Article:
The Weird Workplace

Distracted operations lead to suspension; Ridiculous work refusals; Hands up for free cable;Step away from the chemistry lab; Beer much?

Distracted operations lead to suspension

SEATTLE — Every surgery has its risks but you probably don’t want your doctor checking out his iPhone while you’re under the knife — especially if he’s sexting. That’s what one Seattle physician is accused of doing, according to the Washington State Department of Health. Arthur Zilberstein had his licence suspended after alleged disregard for patient safety, in some cases related to sexual incidents. His preoccupation with sexual matters included sexually explicit texts during surgeries when he was the responsible anesthesiologist, accessing medical-record imaging for sexual gratification and sexual encounters at the workplace. To top it all off, it’s alleged Zilberstein issued at least 29 unauthorized prescriptions for controlled substances and medication outside of his medical practice.

Ridiculous work refusals

LONDON — There’s workplace health and safety, and then there’s the ridiculous, according to the British government. The Department of Work and Pensions has released a list of complaints it investigated where workers claimed health and safety concerns. In one complaint, staff at a café refused to put strawberry sauce on a customer’s ice cream in case it dripped and caused a slip hazard, said the Daily Mail. Employees at another company were told not to wear open-toed shoes in the summer, while teachers declined to put sunscreen lotion on children. And one food truck operator refused to cut a hamburger in half because of health and safety reasons. “Enough is enough. It’s time we were all allowed to enjoy our summers, rather than have them spoiled by ridiculous, arbitrary and downright unreasonable application of apparent ‘health and safety’ rules,” said Health and Safety Minister Mark Harper. “Real health and safety laws exist to protect Britain’s workers, and not to be used as a smoke screen by jobsworths who have little knowledge of the law and who want to fob people off with an easy excuse.”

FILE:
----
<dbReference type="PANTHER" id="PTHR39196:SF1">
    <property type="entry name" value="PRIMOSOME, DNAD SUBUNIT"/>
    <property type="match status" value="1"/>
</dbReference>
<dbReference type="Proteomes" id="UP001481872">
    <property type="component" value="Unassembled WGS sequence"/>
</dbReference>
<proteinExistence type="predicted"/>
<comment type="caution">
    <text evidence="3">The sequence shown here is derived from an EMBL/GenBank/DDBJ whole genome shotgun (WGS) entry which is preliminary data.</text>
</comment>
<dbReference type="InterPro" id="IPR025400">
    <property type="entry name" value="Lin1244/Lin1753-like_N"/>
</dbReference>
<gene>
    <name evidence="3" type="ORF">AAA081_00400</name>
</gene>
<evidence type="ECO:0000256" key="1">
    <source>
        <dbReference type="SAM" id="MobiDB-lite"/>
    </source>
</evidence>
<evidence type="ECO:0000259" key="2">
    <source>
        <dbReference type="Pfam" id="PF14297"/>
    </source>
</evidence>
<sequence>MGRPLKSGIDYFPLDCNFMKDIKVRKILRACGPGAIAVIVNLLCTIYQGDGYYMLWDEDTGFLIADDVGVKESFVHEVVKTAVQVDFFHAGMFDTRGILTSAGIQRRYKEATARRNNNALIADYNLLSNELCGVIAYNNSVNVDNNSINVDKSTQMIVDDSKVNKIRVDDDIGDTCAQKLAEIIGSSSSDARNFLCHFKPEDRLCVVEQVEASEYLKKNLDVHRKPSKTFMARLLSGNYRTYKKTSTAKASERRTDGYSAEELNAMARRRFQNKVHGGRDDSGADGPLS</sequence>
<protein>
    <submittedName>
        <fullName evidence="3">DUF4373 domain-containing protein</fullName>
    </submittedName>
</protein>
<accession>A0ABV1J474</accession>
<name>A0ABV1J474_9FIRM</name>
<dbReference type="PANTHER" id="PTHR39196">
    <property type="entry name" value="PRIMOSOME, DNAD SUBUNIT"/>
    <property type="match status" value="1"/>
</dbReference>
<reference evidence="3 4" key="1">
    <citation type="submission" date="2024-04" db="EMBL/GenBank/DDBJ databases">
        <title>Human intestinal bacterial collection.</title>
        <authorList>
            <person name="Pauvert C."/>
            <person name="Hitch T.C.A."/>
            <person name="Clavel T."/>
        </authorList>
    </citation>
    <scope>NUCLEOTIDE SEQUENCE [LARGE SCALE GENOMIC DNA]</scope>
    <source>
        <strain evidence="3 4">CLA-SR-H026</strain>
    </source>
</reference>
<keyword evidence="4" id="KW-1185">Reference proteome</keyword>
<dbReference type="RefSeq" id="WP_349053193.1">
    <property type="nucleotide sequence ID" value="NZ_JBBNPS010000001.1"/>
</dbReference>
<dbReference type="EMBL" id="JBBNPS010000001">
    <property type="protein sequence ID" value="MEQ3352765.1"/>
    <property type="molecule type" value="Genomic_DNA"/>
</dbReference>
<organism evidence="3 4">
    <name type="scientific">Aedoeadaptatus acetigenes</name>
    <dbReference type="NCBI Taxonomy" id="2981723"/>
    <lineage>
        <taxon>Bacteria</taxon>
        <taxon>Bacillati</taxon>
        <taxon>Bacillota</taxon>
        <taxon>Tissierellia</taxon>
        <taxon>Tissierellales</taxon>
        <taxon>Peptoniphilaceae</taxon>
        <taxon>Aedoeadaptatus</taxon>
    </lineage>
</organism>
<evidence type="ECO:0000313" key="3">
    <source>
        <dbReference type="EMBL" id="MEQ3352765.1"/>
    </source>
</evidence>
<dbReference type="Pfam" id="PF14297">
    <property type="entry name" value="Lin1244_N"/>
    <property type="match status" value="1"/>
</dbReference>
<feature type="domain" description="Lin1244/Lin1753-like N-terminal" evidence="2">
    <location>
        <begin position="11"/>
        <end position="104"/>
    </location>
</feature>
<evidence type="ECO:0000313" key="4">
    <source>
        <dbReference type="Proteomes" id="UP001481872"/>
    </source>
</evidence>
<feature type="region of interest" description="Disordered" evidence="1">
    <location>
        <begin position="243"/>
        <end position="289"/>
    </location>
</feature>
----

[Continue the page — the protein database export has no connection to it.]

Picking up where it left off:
Hands up for free cable…

SAN PEDRO, Calif. — We can all get pretty frustrated with the cable guy but one Albuquerque woman got a little too angry, according to the Albuquerque Journal. Gloria Baca-Lucero, 48, was charged with aggravated assault with a deadly weapon after she pulled a gun on a Comcast serviceman at her house near San Pedro. Apparently Baca-Lucero had thought the work would be free so she not only refused to pay, she took one of the man’s tool bags and refused to return it — and then pulled out a handgun. The worker retreated with his hands in the air, but went on to call police who searched the home to find a Glock, a magazine, 11 rounds of ammunition — and the tool bag.

… and step away from the chemistry lab

POCATELLO, Idaho — Presumably, it wasn’t supposed to go off. An assistant professor at Idaho State University managed to shoot himself in the foot during a chemistry class, according to Reuters. The man was carrying a concealed-carry gun permit when the semiautomatic handgun discharged in the classroom full of students. The instructor was allowed to carry the hidden gun on campus after a new state law went into effect July 1 for university grounds — to the objection of many university presidents, including Idaho State. While firearms are banned in areas of the physical science complex where there is nuclear research, they are allowed in the chemistry lab. Idaho State is considered one of the safest campuses in the United States — but that ranking may now change.

Beer much?

AUSTIN, Texas — Workers at Austin Beerworks might want to start hitting the gym more often. Their muscles will be needed when they’re hauling around the beer company’s latest offering — a 99-pack of beer. The 2.13-metre-long box consists of three rows of 33 cans, adding up to 37 kg, and will likely sell for US$99, said Reuters. “We made it at first as a joke,” said Michael Graham, co-founder of the craft brewery. But interest from retailers has been high — now they just have to find the shelf space.

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